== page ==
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Moscow, Belgium

Moscow, Belgium

Charming comedies about unlikely romances ship out of Hollywood like genetically modified soybeans, so it seems a little unnecessary to import them here, as well. Besides, the joys—sincere or sarcastic—that domestic rom-coms offer are largely based on a kind of fantasy celebrity matchmaking, a process of biochemical hybridization in which you pair, say, a Reese with a Vince, or a Hugh with a whoever. The challenge of importing a foreign romantic comedy is thus twofold: first, it has to compete with the appeal of the American star system; and second, it has to justify its genre-mandated frivolity in a corner of the market (“world cinema”) usually reserved for much more dour films.

Moscow, Belgium, a fleet-footed May-December comedy that won hearts at Cannes Critics’ Week and the European Film Awards, may seem unnecessary (but then again, Belgium has defied the odds before — this is the country that gave us Jean-Claude Van Damme when we least needed another hero). The film has no name-stars (Barbara Sarafian’s only big credit is Peter Greenaway’s 8 1/2 Women), a no name-director (most of director Christophe Van Rompaey’s prior credits are in Belgian TV), and a decidedly un-picturesque setting in the titular working-class Ghent neighborhood. But, damn it, the film is charming—and most likely this is due to its very lack of these and other qualities most commonly associated with Hollywood’s iterations of the genre.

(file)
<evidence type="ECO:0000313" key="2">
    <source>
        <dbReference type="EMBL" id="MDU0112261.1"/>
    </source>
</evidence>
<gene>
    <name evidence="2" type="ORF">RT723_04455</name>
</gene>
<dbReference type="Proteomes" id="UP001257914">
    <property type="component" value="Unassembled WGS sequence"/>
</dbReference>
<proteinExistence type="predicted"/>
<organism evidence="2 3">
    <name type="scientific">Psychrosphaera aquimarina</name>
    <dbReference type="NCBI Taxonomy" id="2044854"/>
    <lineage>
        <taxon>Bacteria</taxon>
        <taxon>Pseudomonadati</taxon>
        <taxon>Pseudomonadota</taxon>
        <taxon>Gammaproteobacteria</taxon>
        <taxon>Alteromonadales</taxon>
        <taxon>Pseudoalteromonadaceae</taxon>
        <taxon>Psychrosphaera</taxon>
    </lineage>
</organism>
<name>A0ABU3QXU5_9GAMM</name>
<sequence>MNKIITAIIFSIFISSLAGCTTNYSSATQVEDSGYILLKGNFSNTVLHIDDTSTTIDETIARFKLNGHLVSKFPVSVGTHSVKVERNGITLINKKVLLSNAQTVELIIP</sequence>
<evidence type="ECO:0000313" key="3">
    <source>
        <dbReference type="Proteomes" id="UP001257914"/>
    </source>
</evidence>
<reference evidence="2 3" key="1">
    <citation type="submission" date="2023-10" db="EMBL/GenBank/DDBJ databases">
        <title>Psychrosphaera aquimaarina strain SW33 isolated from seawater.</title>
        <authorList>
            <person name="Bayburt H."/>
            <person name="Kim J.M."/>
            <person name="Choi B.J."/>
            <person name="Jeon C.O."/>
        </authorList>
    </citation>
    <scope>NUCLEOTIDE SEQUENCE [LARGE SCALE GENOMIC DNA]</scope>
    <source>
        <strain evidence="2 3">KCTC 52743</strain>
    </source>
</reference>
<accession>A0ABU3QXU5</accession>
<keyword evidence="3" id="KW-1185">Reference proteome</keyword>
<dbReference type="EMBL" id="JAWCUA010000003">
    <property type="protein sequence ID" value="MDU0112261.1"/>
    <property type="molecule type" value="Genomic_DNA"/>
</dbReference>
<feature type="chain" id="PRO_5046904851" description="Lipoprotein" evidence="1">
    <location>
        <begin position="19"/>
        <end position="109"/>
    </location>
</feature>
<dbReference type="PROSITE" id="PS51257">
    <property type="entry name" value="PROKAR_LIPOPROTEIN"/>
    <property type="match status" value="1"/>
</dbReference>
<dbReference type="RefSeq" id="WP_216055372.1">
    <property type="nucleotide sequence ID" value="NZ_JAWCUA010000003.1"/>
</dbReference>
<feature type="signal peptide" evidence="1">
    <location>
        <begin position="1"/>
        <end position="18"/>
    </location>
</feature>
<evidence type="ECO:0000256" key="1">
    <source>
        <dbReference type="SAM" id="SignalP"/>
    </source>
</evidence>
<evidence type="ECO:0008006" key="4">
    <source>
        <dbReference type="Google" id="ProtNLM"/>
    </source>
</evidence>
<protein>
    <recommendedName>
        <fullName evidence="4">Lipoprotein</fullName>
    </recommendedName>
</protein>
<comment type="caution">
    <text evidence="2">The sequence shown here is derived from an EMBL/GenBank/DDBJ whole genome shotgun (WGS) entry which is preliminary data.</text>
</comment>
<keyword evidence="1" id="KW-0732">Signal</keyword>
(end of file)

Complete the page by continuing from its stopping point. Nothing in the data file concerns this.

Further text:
Click here to read the rest of Leo Goldsmith’s review of Moscow, Belgium.

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